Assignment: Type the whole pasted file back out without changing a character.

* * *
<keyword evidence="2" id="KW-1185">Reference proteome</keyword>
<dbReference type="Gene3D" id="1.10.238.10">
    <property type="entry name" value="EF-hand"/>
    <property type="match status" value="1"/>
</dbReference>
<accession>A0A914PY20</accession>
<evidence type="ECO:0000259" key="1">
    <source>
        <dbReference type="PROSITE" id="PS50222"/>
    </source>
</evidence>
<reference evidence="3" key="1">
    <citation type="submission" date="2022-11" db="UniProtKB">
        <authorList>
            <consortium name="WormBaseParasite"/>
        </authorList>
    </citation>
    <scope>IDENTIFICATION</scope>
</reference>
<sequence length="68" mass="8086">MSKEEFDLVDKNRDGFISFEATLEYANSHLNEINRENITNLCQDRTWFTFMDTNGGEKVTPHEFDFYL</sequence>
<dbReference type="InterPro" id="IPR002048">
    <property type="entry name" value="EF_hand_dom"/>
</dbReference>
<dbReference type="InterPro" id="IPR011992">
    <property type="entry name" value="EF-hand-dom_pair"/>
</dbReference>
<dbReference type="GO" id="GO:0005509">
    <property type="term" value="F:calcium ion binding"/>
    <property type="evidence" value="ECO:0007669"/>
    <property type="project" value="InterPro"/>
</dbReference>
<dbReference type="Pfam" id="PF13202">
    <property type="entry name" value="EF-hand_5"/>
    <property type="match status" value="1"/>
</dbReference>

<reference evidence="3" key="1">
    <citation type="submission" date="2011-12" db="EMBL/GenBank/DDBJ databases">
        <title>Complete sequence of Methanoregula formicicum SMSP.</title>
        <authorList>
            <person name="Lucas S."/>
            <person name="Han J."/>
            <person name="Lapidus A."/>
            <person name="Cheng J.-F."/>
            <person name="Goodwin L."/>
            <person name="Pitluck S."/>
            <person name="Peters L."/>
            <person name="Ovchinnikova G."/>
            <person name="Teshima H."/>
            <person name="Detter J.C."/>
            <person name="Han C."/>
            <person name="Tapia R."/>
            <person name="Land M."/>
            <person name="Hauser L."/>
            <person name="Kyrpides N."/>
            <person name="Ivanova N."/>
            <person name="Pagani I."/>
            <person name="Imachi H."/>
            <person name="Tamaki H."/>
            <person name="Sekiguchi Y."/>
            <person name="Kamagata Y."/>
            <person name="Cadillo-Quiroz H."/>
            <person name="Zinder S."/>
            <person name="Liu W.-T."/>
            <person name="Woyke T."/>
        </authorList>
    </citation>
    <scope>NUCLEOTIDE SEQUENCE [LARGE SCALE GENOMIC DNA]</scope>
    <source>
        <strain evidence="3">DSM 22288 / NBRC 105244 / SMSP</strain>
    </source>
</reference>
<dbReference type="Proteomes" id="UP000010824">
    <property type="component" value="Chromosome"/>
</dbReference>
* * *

<keyword evidence="2" id="KW-1185">Reference proteome</keyword>
<dbReference type="Gene3D" id="1.10.238.10">
    <property type="entry name" value="EF-hand"/>
    <property type="match status" value="1"/>
</dbReference>
<accession>A0A914PY20</accession>
<evidence type="ECO:0000259" key="1">
    <source>
        <dbReference type="PROSITE" id="PS50222"/>
    </source>
</evidence>
<reference evidence="3" key="1">
    <citation type="submission" date="2022-11" db="UniProtKB">
        <authorList>
            <consortium name="WormBaseParasite"/>
        </authorList>
    </citation>
    <scope>IDENTIFICATION</scope>
</reference>
<sequence length="68" mass="8086">MSKEEFDLVDKNRDGFISFEATLEYANSHLNEINRENITNLCQDRTWFTFMDTNGGEKVTPHEFDFYL</sequence>
<dbReference type="InterPro" id="IPR002048">
    <property type="entry name" value="EF_hand_dom"/>
</dbReference>
<dbReference type="InterPro" id="IPR011992">
    <property type="entry name" value="EF-hand-dom_pair"/>
</dbReference>
<dbReference type="GO" id="GO:0005509">
    <property type="term" value="F:calcium ion binding"/>
    <property type="evidence" value="ECO:0007669"/>
    <property type="project" value="InterPro"/>
</dbReference>
<dbReference type="Pfam" id="PF13202">
    <property type="entry name" value="EF-hand_5"/>
    <property type="match status" value="1"/>
</dbReference>

<reference evidence="3" key="1">
    <citation type="submission" date="2011-12" db="EMBL/GenBank/DDBJ databases">
        <title>Complete sequence of Methanoregula formicicum SMSP.</title>
        <authorList>
            <person name="Lucas S."/>
            <person name="Han J."/>
            <person name="Lapidus A."/>
            <person name="Cheng J.-F."/>
            <person name="Goodwin L."/>
            <person name="Pitluck S."/>
            <person name="Peters L."/>
            <person name="Ovchinnikova G."/>
            <person name="Teshima H."/>
            <person name="Detter J.C."/>
            <person name="Han C."/>
            <person name="Tapia R."/>
            <person name="Land M."/>
            <person name="Hauser L."/>
            <person name="Kyrpides N."/>
            <person name="Ivanova N."/>
            <person name="Pagani I."/>
            <person name="Imachi H."/>
            <person name="Tamaki H."/>
            <person name="Sekiguchi Y."/>
            <person name="Kamagata Y."/>
            <person name="Cadillo-Quiroz H."/>
            <person name="Zinder S."/>
            <person name="Liu W.-T."/>
            <person name="Woyke T."/>
        </authorList>
    </citation>
    <scope>NUCLEOTIDE SEQUENCE [LARGE SCALE GENOMIC DNA]</scope>
    <source>
        <strain evidence="3">DSM 22288 / NBRC 105244 / SMSP</strain>
    </source>
</reference>
<dbReference type="Proteomes" id="UP000010824">
    <property type="component" value="Chromosome"/>
</dbReference>